Richard Burr Richard Burr
AP Photo/Steve Helber

Why an explosive investigation of Sen. Richard Burr amps up an already wild election year in North Carolina.

Sen. Richard Burr’s cell phone was confiscated by the FBI yesterday and, today, he stepped down from his prominent post as the head of the U.S. Senate Intelligence Committee.

It says something about the times we live in that the story — just the latest Burr news bomb in the last three months — isn’t even the biggest story of the day. It might rank somewhere in the top five stories.

Religious leaders are gathering in Raleigh to protest social distancing orders, Gov. Roy Cooper is considering ways to restart the state’s languishing economy amid a pandemic, and the man who’s represented North Carolina in Washington, D.C. for 15 years now is taking house calls from federal agents for all the wrong reasons.

We are entitled to answers. Entitled to the truth from our senator. And, eventually, if the facts justify it, we are entitled to a new senator. 

Between James Comey and the Trump wiretaps and General Michael Flynn and James Comey again and General Flynn again, FBI agents are often in the news these days. They can hardly qualify as “spooks” anymore, seeming as ubiquitous as the crossing guard on the corner.

But the import of the Burr raid cannot be overstated, even if Burr had not planned to run for re-election in 2022. Burr, the head of the Senate intelligence committee, a Trump ally, an NRA magnet, is a powerful figure in D.C.

RELATED: Burr Steps Down As Senate Intelligence Chair After FBI Seizes His Cell Phone

If he leaves office now, Burr’s departure would leave both of North Carolina’s US Senate seats up for grabs in an already high-stakes election.

Amid these allegations that Burr used classified intelligence on the coronavirus to move up to $1.7 million in stocks before the market began its steep descent, our senator is in trouble

From CNN:

Federal agents seized a cellphone belonging to Sen. Richard Burr on Wednesday night as part of a Justice Department probe into stock transactions he made ahead of the sharp market downturn sparked by concerns over the coronavirus, a law enforcement official told the Los Angeles Times.

The North Carolina Republican turned over his phone after agents served a search warrant at his home in the Washington area, the official told the newspaper.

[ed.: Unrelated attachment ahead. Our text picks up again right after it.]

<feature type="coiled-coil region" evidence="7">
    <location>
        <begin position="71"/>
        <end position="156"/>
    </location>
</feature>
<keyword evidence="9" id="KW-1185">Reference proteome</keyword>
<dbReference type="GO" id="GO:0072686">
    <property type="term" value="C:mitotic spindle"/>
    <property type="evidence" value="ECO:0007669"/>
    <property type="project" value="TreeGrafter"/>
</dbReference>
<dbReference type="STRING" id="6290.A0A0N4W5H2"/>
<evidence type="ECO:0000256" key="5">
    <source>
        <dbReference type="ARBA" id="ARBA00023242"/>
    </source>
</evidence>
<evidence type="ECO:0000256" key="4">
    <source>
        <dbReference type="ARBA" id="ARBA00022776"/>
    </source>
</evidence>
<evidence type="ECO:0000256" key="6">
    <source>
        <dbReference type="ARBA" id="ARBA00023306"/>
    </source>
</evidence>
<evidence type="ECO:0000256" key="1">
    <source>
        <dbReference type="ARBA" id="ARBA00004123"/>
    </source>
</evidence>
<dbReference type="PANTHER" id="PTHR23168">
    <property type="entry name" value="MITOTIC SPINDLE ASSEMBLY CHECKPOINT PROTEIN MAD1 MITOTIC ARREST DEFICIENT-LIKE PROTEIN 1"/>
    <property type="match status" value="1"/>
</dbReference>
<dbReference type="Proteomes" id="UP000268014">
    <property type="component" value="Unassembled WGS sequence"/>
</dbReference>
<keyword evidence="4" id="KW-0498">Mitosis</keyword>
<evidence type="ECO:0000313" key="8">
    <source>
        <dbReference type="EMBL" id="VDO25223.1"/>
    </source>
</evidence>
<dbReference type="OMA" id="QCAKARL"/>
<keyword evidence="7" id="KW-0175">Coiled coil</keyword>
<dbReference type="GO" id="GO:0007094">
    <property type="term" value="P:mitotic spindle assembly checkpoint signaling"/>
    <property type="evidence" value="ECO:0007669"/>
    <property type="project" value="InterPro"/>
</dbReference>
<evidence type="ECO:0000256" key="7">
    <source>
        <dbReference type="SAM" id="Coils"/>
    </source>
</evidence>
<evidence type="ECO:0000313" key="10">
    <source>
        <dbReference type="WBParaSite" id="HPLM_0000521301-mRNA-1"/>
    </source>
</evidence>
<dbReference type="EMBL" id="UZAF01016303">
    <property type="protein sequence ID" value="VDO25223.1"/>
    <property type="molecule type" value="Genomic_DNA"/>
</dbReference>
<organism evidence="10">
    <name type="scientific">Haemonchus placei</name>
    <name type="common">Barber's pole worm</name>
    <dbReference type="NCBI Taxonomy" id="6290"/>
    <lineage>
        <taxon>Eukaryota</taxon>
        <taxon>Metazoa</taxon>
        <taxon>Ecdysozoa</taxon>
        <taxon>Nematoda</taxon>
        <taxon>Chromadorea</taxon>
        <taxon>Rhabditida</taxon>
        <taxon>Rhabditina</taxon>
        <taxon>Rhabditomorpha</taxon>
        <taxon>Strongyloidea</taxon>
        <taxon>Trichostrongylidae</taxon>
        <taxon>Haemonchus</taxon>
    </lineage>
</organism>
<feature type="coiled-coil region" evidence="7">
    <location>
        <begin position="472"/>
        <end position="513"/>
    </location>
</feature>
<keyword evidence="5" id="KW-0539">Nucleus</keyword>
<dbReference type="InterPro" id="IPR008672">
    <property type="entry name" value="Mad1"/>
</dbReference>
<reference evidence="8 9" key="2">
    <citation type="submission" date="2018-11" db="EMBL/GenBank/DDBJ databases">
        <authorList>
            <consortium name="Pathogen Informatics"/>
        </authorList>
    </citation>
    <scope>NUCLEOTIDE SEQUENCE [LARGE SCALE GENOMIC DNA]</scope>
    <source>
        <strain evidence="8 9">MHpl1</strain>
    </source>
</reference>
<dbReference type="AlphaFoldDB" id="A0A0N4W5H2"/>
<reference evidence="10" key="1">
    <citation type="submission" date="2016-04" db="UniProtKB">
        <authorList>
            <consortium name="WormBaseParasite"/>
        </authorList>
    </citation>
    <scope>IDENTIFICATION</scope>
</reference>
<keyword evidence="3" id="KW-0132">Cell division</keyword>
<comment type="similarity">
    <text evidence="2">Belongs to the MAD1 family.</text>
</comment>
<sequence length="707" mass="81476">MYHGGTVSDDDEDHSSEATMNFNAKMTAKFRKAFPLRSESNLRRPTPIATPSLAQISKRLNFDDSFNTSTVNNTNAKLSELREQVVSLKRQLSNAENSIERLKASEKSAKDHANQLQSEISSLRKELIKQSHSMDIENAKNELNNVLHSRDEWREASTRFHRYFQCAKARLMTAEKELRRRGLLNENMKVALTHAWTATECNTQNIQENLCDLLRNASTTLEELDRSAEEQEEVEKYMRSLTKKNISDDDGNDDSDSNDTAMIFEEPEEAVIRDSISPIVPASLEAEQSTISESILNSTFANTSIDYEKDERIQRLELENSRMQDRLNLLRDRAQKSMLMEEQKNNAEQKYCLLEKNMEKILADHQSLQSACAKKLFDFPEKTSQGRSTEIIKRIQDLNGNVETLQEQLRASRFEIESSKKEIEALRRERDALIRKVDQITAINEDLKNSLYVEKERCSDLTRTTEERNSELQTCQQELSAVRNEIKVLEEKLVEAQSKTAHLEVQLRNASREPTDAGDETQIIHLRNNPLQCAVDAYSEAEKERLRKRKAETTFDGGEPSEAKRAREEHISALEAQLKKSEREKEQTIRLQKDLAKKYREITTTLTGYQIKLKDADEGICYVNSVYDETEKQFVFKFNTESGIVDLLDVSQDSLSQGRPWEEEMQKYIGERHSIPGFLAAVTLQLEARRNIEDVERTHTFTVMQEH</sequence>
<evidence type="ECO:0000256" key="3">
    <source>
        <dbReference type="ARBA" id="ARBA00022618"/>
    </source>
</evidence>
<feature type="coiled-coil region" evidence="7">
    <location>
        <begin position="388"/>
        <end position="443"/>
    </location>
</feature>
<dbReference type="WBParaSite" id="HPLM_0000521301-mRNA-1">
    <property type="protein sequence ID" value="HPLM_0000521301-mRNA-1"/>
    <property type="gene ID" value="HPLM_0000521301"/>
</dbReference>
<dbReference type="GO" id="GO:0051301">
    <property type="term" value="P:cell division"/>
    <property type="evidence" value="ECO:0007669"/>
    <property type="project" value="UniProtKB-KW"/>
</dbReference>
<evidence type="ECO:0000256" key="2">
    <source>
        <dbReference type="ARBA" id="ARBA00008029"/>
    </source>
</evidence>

The warrant and subsequent cell phone seizure mark a notable step in the probe into whether Burr sought to profit from information he obtained in nonpublic briefings about the virus’s spread. CNN has reached out to Burr, his attorney, the Justice Department and the FBI for comment.

Burr, who leads the Senate Intelligence Committee, has been scrutinized for selling up to $1.7 million in stocks in February after he received closed-door briefings about the virus before the market began trending downward.

These allegations are serious, potentially constituting a violation of the 2012 Stock Act, which forbids lawmakers from using inside info to benefit their own finances.

Burr was one of just three senators who opposed the act then. It’s not hard to imagine the Winston-Salem Republican is even more averse today.

For his part, the senator has asked the Senate Ethics Committee to review the sales, but that’s a modest gesture from Burr. And on Thursday, Senate Republican Leader Mitch McConnell reportedly said Burr agreed to step down as intelligence committee chair during the investigation.

But, appropriately, it is law enforcement, not Burr’s GOP colleagues in the Senate, who will take their own look.

Whatever they find, Burr’s image has changed in D.C. and in North Carolina forever. And the scandal is an embarrassment for North Carolinians of all political stripes. 

Burr must cooperate with the probe. He must answer questions about his stock sales fully and faithfully. And after the Justice Department, an organization with its own credibility issues these days, makes its assessment, the people of North Carolina will make their own. 

We are entitled to answers. Entitled to the truth from our senator. And, eventually, if the facts justify it, we are entitled to a new senator.